5. I had been intimidated into signing a gas lease in 2003. I now find out about the illegal tactics that the landman used. I also now witness how they conduct their business. My question is how do I void this contract that seems unvoidable, to me?

  6. I don’t know, but if you live in Pennsylvania, I think folks from the Cooperative Extension Service may be able to help you. According to this article, they’ve been holding meetings with landowners all over the state.

  7. Gas drilling pondered
    Altoona City Authority stands to earn millions by allowing wells on land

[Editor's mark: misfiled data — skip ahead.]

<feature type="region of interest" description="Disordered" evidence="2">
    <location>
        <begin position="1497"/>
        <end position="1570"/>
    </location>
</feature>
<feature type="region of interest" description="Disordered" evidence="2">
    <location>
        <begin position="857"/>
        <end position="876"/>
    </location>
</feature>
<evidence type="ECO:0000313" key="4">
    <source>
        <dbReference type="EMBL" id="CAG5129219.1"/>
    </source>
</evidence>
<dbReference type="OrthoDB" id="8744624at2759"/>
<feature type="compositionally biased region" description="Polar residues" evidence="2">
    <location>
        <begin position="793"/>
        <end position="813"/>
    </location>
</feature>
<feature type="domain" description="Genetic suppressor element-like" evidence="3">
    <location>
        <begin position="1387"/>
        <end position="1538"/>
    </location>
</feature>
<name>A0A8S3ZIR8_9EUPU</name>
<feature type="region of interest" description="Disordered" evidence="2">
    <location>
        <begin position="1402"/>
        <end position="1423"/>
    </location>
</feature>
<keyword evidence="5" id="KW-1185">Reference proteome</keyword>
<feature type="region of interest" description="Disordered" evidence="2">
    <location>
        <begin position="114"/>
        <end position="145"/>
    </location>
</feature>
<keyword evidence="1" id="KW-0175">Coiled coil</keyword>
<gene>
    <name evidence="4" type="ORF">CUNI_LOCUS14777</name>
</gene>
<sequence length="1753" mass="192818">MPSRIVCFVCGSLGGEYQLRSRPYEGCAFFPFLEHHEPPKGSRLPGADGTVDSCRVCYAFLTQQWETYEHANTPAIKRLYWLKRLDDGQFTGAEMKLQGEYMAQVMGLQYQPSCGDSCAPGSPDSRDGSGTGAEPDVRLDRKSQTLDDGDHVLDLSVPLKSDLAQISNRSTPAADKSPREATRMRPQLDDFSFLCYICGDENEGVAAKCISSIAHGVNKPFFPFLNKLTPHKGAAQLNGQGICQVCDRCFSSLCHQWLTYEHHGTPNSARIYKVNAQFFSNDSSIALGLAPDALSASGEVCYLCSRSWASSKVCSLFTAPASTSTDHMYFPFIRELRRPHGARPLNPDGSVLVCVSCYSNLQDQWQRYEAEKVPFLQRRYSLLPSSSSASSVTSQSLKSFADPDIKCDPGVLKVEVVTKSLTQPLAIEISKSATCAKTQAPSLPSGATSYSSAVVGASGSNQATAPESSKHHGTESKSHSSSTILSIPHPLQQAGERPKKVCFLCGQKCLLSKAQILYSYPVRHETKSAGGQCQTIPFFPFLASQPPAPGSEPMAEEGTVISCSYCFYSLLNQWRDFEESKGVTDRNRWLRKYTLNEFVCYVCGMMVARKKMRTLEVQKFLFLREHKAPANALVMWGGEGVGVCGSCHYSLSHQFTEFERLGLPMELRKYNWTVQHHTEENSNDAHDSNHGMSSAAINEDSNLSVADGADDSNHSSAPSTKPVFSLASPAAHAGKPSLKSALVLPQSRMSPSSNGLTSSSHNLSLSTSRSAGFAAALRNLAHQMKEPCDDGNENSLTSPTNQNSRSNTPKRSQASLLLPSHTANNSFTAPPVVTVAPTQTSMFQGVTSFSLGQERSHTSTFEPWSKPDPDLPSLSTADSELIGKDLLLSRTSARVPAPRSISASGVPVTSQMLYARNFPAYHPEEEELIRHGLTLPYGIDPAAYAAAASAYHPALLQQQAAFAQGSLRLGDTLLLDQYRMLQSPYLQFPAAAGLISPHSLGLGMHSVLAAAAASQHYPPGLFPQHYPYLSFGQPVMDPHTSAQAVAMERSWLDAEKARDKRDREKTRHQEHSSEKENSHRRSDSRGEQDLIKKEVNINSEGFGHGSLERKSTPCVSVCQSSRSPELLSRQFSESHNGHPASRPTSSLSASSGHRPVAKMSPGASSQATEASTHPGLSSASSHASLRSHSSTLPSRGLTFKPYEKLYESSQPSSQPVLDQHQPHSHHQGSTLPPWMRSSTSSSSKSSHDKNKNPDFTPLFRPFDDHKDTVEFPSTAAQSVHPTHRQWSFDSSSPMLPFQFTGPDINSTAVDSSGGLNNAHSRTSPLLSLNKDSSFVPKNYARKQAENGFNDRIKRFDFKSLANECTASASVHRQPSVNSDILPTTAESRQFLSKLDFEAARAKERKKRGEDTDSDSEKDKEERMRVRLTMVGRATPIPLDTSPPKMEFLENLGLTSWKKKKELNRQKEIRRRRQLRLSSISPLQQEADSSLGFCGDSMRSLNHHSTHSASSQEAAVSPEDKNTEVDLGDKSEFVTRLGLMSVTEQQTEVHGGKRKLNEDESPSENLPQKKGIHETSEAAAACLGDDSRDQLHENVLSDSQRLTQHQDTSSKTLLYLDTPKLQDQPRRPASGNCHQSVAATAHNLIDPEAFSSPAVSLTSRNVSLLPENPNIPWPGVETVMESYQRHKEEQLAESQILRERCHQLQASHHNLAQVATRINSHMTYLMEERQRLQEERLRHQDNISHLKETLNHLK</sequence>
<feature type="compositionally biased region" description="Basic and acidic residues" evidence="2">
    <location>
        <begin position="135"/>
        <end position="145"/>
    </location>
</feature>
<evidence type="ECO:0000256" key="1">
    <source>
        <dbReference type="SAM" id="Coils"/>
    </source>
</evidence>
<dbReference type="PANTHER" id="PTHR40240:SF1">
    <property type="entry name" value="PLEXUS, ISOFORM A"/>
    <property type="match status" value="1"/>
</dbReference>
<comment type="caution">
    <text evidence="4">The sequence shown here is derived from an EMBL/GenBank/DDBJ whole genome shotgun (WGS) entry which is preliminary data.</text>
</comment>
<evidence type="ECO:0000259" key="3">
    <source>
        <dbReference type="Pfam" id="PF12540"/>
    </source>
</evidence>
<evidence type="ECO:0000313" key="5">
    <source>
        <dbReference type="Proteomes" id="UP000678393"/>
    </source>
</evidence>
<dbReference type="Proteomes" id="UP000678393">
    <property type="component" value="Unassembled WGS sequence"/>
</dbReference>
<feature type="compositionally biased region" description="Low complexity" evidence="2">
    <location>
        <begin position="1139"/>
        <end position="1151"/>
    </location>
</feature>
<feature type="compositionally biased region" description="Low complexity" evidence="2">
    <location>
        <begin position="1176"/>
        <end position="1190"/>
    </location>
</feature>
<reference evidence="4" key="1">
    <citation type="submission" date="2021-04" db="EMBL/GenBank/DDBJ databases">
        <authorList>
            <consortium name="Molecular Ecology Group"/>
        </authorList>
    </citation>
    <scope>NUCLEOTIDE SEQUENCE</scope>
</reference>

By William Kibler, bkibler@altoonamirror.com POSTED: June 20, 2008

    Article Photos: The Altoona City Authority may allow gas drilling on land in its watershed, including this embankment on Old Route 220 between the Grazierville bridge and the exit for Interstate 99. (Mirror photo by Patrick Waksmunski)

    http://www.altoonamirror.com/page/content.detail/id/508488.html?nav=742

    The Altoona City Authority may allow drilling of natural gas wells on its watershed to earn tens of millions of dollars, a practice that could offset the cost of a mandatory upgrade of its sewer plants to clean up Chesapeake Bay.

    The authority has 6,700 acres of watershed that could be available for extracting highly pressurized gas from tiny spaces and cracks in the 350-foot-thick layer of Marcellus shale more than a mile below the surface.